Both internal and external users rely on internal controls to reduce the likelihood of fraud. Internal controls are procedures set up to protect company property and equipment, ensure reliable accounting, promote efficiency, and encourage adherence to policies. Examples are good records, physical controls (locks, passwords, guards), and independent reviews.
Generally Accepted Accounting Principles
Financial accounting is governed by concepts and rules known as generally accepted accounting principles (GAAP). GAAP aims to make information relevant, reliable, and comparable. Relevant information affects decisions of users. Reliable information is trusted by users. Comparable information aids in contrasting organizations.
In the United States, the Securities and Exchange Commission (SEC) has the authority to set GAAP. The SEC oversees proper use of GAAP by companies that raise money from the public through issuance of stock and debt. The SEC has largely delegated the task of setting U.S. GAAP to the Financial Accounting Standards Board (FASB), which is a private-sector group that sets both broad and specific principles.
Our global economy creates demand by external users for comparability in accounting reports. To that end, the International Accounting Standards Board (IASB), an independent group (consisting of individuals from many countries), issues International Financial Reporting Standards (IFRS) that identify preferred accounting practices. If global standards were harmonized, one company could potentially use a single set of financial statements across financial markets. Differences between U.S. GAAP and IFRS have been decreasing in recent years.
Principles and Assumptions of Accounting
Accounting principles (and assumptions) are of two types. General principles are the basic assumptions, concepts, and guidelines for preparing financial statements. Specific principles are detailed rules used in reporting business transactions and events. General principles stem from long-used accounting practices. Specific principles arise more often from the rulings of authoritative groups.
- General principles and assumptions underlie all of the concepts we will learn.
- The specific principles are rules related to specific accounting records for inventory, cash, accounts receivable, etc.–chapters after chapters 1 through 3.
Accounting Principles General principles consist of at least four basic principles, four assumptions, and two constraints.
The measurement principle, also called the cost or historical cost principle, prescribes that accounting information is based on actual cost. Cost is measured on a cash or equal-to-cash basis. This means if cash is given for a service, its cost is measured by the cash paid. If something besides cash is exchanged (such as a car traded for a truck), cost is measured as the cash value of what is given up or received. The cost principle emphasizes reliability and verifiability, and information based on cost is considered objective. Objectivity means that information is supported by independent, unbiased evidence; it demands more than a person’s opinion.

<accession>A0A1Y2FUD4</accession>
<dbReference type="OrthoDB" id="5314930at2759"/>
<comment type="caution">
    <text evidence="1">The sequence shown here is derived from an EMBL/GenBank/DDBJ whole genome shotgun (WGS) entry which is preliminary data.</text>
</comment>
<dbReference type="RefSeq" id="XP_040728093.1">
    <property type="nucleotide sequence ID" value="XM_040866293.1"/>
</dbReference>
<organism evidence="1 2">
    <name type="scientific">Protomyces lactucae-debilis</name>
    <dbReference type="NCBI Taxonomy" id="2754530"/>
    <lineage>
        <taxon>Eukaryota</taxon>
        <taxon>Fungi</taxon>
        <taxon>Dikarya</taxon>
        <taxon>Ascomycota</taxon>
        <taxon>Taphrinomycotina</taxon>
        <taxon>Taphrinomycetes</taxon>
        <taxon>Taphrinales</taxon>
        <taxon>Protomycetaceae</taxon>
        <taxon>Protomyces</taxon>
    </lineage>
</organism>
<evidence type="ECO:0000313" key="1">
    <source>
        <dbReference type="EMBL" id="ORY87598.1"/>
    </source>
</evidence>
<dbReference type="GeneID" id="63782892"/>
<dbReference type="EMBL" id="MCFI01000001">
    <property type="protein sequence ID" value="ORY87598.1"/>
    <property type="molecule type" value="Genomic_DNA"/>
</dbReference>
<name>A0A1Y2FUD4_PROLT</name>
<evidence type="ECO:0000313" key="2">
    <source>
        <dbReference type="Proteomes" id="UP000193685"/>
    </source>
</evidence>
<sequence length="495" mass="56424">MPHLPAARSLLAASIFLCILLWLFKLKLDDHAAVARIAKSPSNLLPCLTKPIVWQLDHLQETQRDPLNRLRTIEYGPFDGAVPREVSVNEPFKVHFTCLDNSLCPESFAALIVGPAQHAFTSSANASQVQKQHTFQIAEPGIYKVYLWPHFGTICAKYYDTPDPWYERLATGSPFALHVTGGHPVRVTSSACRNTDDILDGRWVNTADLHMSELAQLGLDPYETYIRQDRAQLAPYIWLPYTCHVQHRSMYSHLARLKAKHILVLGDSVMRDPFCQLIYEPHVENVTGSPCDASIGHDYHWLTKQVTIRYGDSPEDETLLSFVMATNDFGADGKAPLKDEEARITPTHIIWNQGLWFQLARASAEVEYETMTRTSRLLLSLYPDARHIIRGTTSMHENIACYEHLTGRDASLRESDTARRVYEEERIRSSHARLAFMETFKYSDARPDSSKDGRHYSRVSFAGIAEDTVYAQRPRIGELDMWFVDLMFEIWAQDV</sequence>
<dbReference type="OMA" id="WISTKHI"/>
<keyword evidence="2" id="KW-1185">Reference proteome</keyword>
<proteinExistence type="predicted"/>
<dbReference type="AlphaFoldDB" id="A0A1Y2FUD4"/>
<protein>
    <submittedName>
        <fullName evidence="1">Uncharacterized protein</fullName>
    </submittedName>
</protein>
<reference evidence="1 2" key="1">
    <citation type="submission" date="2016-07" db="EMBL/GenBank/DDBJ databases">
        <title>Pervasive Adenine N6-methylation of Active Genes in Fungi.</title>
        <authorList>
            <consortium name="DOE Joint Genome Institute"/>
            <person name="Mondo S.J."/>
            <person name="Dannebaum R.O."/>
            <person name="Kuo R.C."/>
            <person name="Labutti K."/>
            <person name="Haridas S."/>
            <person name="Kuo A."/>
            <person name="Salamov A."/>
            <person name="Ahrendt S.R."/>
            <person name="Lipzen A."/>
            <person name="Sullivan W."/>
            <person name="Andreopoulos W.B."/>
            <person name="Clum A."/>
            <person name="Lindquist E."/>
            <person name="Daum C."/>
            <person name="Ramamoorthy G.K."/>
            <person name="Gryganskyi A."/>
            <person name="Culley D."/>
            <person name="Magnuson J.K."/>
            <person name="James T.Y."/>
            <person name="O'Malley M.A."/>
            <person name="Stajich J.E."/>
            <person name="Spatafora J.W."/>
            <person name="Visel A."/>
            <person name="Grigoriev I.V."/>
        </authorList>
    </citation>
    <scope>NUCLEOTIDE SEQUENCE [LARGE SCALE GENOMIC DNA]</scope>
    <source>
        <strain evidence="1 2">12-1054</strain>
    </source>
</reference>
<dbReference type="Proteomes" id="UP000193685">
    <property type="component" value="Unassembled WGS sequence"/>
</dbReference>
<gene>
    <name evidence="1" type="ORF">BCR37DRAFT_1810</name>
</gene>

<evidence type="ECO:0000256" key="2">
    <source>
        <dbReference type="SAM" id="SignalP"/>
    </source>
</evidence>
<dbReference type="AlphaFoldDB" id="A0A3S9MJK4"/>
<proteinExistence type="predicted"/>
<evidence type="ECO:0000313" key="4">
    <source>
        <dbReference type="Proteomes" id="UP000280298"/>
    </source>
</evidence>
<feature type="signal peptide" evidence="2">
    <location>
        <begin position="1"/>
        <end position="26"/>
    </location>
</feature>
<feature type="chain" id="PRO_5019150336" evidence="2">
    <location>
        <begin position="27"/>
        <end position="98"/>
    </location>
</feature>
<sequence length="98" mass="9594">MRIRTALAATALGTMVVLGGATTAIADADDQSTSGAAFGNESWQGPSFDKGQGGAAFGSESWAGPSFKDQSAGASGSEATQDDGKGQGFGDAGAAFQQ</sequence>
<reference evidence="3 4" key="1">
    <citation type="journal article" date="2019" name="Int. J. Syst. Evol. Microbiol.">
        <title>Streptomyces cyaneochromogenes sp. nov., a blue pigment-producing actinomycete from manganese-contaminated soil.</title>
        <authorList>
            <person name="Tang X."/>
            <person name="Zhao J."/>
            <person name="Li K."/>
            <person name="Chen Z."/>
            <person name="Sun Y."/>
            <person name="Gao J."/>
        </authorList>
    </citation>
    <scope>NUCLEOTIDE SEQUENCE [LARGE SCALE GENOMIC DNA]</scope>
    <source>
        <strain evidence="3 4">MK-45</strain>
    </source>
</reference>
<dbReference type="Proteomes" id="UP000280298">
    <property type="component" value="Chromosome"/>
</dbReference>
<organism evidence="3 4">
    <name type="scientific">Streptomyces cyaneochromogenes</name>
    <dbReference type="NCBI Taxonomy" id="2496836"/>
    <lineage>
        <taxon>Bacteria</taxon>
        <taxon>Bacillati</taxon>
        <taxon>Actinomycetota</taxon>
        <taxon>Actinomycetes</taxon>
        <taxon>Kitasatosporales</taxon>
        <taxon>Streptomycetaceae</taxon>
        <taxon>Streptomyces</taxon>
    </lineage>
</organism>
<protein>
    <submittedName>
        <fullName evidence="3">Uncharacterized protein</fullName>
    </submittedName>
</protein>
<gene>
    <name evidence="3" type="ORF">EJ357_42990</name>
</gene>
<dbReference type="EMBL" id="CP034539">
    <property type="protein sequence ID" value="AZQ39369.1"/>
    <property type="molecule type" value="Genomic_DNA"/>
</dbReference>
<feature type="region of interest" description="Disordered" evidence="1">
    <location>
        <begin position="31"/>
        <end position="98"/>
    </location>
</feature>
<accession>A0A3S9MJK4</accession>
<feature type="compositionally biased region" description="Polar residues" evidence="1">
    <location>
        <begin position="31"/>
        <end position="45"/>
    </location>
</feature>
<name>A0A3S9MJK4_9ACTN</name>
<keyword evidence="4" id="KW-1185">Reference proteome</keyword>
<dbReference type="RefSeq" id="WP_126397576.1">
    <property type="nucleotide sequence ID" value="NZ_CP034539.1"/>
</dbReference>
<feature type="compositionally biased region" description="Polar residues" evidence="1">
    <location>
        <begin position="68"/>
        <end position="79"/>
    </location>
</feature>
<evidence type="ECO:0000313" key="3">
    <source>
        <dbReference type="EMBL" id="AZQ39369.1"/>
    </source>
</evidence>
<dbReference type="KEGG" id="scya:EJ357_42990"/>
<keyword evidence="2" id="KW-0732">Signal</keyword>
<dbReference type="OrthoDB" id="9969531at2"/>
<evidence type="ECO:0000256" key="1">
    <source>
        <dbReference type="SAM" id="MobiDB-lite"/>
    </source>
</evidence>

Example: A company pays $5,000 for land. The cost principle requires that this purchase be recorded at $5,000. It makes no difference if the land is now worth $50,000.
- Revenue recognition
Revenue (sales) is the amount received from selling products and services. The revenue recognition principle provides guidance on when a company must record revenue. (1) Revenue is recognized when goods or services are provided to customers and (2) is based on the amount expected to be received from the customer. If the customer uses credit to pay for an item, the sale is recognized on the date of the transaction not when the cash is ultimately received.
Example: A lawn service bills a customer $1,000 on June 1 for two months of mowing (June and July). The customer pays the bill on Aug 1. When is revenue recorded? When the lawns were cut in June and July not when the money is received in Aug.
- Expense recognition
The expense recognition principle, also called the matching principle, prescribes that a company record the expenses required to generate revenue. The principles of matching and revenue recognition are key to modern accounting. You must record the expenses
Example: Credit cards are used to pay $400 in gas for a lawn mowing business during June and July. The cards are paid off in August. When is expense recorded? Expenses are recorded when the in June and July not in Aug..
- Full disclosure
The full disclosure principle prescribes that a company report the details behind financial statements that would impact users’ decisions. Those disclosures are often in footnotes to the statements.